Francisco Crespo, SVP and chief growth officer at The Coca-Cola Company, doesn’t just provide stewardship for one of the world’s most highly valued brands. He guides the portfolio of different consumer brands that require what can be dramatically different marketing strategies.
I recently asked Francisco to illuminate parts of Coca-Cola’s strategic process.
Paul Talbot: What process do you use to insure your marketing strategies are in lockstep with your business objectives?
Francisco Crespo: It starts with ensuring we successfully identify where we have headroom to grow. We shouldn’t discard opportunities because there are hurdles. Sometimes, the obstacle is the path, with challenges we can overcome to create a competitive advantage.
There are three dimensions in this process. It starts with understanding consumer needs. What problem are they trying to solve? What outcome are they expecting? What are their key occasions, contexts and rituals?
Then we must establish what we call our Brand Edge, which is finding the reasons our brand solves consumer needs better.
Next is determining how will we collect the value we create. We have to understand not only consumer interaction but the incentives for the different players in the ecosystem, including retailers and our bottlers.
Talbot: When you evaluate a marketing strategy, what do you want to see and what don’t you want to see?
Crespo: Firstly, we want to see strategy versus tactics. There has always been a temptation for tactics to drive strategy or, worse, tactics appearing as a strategy. Tactics are important, but in our evaluation, we want to prioritize strategy ahead of tactics.
A clear strategy leverages Brand Edge to achieve objectives. It should have a seamless connection to consumer experiences and rituals. I don’t like to see strategy that uses observations as insights, objectives that are framed as strategy without substance or converging toward industry standards as opposed to pushing for something new.
Talbot: CEO James Quincey said, “The brand Coca-Cola will always be the heart and soul of the Coca-Cola Company, but the company has outgrown its core brand. The company needs to be bigger than our core brand.” What issues need to be addressed in your marketing strategies to achieve this objective?
Crespo: We formerly applied the same playbook for every brand in our portfolio, treating all brands as Coca-Cola. We now use three different playbooks for a given brand, based on their place in the market: as a Leader, Explorer or Challenger.
Leaders, like Coke trademark, which includes all its variants, can collect value through premiumization if they continue to enhance their edge. That means if our market advantages are expanding, we earn the right to collect part of the value we are creating.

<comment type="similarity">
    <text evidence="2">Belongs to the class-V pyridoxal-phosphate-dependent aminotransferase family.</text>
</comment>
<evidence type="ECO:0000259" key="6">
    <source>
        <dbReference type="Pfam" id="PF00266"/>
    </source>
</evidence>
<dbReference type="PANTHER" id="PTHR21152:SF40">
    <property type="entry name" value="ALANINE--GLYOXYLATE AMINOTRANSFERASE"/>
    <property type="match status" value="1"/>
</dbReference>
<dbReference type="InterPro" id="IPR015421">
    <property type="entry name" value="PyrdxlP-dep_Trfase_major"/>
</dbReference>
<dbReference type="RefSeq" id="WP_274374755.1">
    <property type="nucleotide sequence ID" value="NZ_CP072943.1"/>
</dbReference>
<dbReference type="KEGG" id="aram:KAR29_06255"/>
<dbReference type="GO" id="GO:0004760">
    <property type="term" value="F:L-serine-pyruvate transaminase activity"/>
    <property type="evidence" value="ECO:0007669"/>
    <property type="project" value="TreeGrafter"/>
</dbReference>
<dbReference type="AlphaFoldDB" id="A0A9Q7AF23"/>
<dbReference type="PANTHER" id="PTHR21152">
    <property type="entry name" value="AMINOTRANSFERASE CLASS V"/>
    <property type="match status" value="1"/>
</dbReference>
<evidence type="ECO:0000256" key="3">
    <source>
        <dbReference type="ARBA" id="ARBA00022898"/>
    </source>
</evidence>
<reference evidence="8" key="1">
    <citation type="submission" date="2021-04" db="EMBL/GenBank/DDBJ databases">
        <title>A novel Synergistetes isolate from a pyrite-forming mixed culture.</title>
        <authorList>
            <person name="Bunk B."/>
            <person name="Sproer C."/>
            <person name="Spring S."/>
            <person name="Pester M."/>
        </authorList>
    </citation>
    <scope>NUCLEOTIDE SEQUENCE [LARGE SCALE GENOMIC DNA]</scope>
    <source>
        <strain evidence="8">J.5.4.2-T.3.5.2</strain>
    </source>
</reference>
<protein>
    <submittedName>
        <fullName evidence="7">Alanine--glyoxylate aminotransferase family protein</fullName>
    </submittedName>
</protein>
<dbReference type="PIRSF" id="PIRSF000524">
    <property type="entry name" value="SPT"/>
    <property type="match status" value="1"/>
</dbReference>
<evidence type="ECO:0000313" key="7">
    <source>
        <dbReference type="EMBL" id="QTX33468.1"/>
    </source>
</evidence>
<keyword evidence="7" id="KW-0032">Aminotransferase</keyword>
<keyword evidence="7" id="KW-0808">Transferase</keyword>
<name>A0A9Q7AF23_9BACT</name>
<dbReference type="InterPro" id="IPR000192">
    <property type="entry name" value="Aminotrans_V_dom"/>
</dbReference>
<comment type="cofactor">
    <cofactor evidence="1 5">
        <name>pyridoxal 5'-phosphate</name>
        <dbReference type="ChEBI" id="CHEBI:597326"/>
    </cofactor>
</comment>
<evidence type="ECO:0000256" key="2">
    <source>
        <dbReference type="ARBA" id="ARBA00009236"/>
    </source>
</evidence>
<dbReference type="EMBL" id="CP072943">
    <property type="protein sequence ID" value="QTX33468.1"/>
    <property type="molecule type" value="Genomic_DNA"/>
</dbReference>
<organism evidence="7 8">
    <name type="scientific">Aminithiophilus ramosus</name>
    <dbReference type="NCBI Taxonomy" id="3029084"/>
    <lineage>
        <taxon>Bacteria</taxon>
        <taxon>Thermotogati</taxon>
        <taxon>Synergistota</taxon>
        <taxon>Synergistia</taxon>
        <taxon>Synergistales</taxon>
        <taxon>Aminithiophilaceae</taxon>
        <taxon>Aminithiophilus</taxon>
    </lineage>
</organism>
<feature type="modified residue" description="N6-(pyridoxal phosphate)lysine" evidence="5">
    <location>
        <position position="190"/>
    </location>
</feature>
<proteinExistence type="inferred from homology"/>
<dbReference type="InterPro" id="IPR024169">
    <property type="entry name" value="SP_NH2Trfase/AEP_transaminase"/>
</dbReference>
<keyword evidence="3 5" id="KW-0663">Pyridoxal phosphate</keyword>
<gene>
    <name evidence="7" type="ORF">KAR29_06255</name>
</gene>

Explorers are smaller, disruptive brands that are experimenting in an evolving territory. They must be entrepreneurial, with clear edge compared to what consumers are currently using. So long as they grow faster than the category, they don’t have to answer the same questions as a leader brand.
When Explorers achieve a double-digit share of value in the market, they become Challengers. At this stage, they must sharpen areas their edge and consistently invest to surpass the current leaders.
Strong margins are associated with quality market leaders, and we need to build these in more spaces across the portfolio by mastering these three different playbooks.
Finally, we have to leverage our unique system to scale our proven recipes for success around the world faster.
Talbot: Any other insights on the role of marketing strategy you’d care to share?
Crespo: I have found that old-school marketers hide behind the idea that our industry is an art versus a science. They pretend art is vague, with no place for data-driven strategy.
I see in art perhaps the highest level of discipline. Artists are obsessed with practicing levels of discipline. They relentlessly repeat until an ultra-high standard is achieved. That is why their work lasts and is revered.
Our marketing has been event-driven. We have been hiring for reach and frequency while, in the future, we will need to hire for engagement and personalization.
Fortunately, Coca-Cola has built one of the most diverse systems in the world, including different types of retailers, digital players, content producers, media platforms, research companies, NGOs, local bottling partners and entertainment companies.
We have the means of leveraging this network in ways that will create new forms of value for consumers and partners well beyond our current imagination.